Inducted into the Charter Class of the RI Reds Hall of Fame in 1963
Art Lesieur is a Providence Reds legend. With French name, his skillful blueline play and his rights owned by the Montreal Canadiens, local fans assumed he was Canadian. To the contrary, he was born just a few minutes away in Fall River, MA in 1907 and would later live his entire adult life in Rhode Island.
In an era when U.S.-born players were few and far between, he would go on to become the imposing physical presence and emotional leader of one of the first dynasties in all of professional hockey.
Art was discovered sweeping RI Auditorium ice and playing in a local Inter-City League by the coach and GM of the RI Reds, then the farm club of the Montreal Canadiens.
Art was invited to work out with the team and to suit up for a single game. His size and outstanding performance that day prompted the Canadiens to sign him to a free-agent contract. Remarkably, the 20-year-old Lesieur opened the 1928-29 campaign with Montreal before being assigned back to Providence.
His 1929-30 season with the Reds would result in the first of 6 league championships he would be part of over the decade. A year later and back with the Canadiens, he helped Montreal capture the 1931 NHL title, becoming the first U.S-born Canadiens’ player to have his name engraved on the Stanley Cup.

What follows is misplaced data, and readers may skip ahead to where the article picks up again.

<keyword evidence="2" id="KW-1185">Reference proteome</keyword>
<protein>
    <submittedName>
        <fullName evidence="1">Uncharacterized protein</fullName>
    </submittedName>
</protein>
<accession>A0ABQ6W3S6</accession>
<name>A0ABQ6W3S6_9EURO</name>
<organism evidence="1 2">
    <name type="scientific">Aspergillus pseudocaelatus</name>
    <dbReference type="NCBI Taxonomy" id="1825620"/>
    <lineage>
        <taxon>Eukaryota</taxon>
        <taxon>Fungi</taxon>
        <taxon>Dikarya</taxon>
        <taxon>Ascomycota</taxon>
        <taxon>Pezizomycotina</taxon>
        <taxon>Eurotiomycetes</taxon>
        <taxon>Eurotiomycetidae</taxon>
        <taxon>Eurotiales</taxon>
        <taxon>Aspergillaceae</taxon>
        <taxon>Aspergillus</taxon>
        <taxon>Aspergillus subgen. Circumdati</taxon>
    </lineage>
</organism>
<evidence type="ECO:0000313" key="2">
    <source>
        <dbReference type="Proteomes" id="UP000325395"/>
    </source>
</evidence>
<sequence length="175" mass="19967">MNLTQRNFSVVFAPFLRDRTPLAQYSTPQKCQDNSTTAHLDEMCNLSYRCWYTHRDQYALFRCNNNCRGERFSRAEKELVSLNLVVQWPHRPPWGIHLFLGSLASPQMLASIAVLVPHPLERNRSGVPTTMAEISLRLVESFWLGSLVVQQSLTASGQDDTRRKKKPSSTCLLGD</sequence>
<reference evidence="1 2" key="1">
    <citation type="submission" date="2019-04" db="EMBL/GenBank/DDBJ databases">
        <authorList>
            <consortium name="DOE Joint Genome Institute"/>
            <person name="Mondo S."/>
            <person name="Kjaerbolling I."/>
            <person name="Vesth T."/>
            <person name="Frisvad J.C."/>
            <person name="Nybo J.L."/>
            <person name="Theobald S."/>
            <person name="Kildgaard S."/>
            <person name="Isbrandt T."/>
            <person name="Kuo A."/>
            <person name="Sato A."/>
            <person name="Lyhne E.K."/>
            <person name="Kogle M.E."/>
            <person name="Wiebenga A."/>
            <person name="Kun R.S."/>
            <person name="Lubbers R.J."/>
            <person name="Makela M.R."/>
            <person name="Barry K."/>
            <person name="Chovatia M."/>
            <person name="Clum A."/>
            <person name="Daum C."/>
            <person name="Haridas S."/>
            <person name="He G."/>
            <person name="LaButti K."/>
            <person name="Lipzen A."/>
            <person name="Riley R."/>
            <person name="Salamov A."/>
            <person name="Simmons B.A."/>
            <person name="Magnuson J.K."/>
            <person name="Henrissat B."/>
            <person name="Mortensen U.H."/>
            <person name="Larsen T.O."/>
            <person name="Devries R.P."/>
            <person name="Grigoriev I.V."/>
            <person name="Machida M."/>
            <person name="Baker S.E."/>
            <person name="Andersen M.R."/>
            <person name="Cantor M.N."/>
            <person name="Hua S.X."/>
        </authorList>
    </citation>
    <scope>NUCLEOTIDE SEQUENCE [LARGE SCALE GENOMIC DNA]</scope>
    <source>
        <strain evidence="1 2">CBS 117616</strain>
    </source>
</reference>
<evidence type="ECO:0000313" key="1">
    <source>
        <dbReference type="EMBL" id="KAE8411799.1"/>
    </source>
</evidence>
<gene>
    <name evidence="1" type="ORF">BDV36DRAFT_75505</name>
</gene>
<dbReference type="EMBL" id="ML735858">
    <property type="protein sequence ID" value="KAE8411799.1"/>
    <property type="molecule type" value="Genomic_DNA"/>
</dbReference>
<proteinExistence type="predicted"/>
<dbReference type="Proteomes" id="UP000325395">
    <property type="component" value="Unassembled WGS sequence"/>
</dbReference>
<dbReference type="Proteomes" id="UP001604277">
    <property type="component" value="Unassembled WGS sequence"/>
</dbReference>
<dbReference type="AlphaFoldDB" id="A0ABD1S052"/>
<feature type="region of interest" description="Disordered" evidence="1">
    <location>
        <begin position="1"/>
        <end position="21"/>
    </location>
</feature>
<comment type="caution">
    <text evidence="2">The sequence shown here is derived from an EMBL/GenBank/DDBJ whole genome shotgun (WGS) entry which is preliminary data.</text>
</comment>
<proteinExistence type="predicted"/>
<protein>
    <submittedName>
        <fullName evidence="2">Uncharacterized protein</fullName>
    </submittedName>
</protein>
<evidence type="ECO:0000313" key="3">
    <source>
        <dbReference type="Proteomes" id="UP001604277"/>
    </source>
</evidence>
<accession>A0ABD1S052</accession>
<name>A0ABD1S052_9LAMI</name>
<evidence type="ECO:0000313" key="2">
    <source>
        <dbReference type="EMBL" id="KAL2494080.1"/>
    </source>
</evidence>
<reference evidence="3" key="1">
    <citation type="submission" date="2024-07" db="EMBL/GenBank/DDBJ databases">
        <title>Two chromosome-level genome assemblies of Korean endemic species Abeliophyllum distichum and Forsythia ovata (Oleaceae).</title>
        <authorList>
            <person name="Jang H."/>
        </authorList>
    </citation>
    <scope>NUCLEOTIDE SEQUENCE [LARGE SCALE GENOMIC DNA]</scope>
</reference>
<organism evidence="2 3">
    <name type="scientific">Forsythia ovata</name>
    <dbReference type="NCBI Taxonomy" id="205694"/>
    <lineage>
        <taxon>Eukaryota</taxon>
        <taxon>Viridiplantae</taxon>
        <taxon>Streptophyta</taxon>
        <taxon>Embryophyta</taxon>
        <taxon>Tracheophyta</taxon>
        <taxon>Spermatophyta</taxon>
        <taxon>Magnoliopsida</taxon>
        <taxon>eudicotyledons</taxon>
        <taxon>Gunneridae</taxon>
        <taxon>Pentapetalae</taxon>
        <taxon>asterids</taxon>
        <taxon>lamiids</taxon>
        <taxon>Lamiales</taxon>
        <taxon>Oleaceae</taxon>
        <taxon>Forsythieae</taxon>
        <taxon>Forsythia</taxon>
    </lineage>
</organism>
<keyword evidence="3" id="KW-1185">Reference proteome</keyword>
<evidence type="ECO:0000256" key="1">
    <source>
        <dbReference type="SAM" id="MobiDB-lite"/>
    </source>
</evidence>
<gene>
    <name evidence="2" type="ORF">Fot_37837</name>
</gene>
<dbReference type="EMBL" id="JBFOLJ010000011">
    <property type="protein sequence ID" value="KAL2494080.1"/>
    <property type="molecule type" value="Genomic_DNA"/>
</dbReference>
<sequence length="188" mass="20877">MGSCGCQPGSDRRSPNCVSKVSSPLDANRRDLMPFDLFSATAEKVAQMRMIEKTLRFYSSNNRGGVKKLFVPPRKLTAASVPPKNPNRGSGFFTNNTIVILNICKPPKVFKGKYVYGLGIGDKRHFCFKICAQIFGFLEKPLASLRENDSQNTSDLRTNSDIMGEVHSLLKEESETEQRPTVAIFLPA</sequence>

In 1941, Art became a national celebrity as the first U.S.-born professional hockey player to be drafted into the armed forces, serving 5 years, nearly 3 in combat. In 1963, he was inducted as a charter member of the Reds’ Hall of Fame.
Amazingly, during his playing days, he supplemented his income and his love of the game coaching both Brown University and the storied Mount St Charles hockey teams, leading the latter to five Rhode Island, three New England, and two National titles. During the 1938-39 season, Lesieur negotiated a hat trick of duties playing for the Reds and also coaching both Brown and the Mount. He would later say, “There is a wallop in working with the young fellows and seeing them come along. That’s my line.”
Following his playing and coaching career, the longtime Warwick, RI resident returned to RI Auditorium ice refereeing high school and college games, as well as serving well over a decade as a linesman for all Reds’ AHL home games.
Few in the stands or even playing in the games were aware that the burly man gracefully racing from end to end, blowing his whistle and breaking up tussles was the most accomplished and decorated skater on the ice.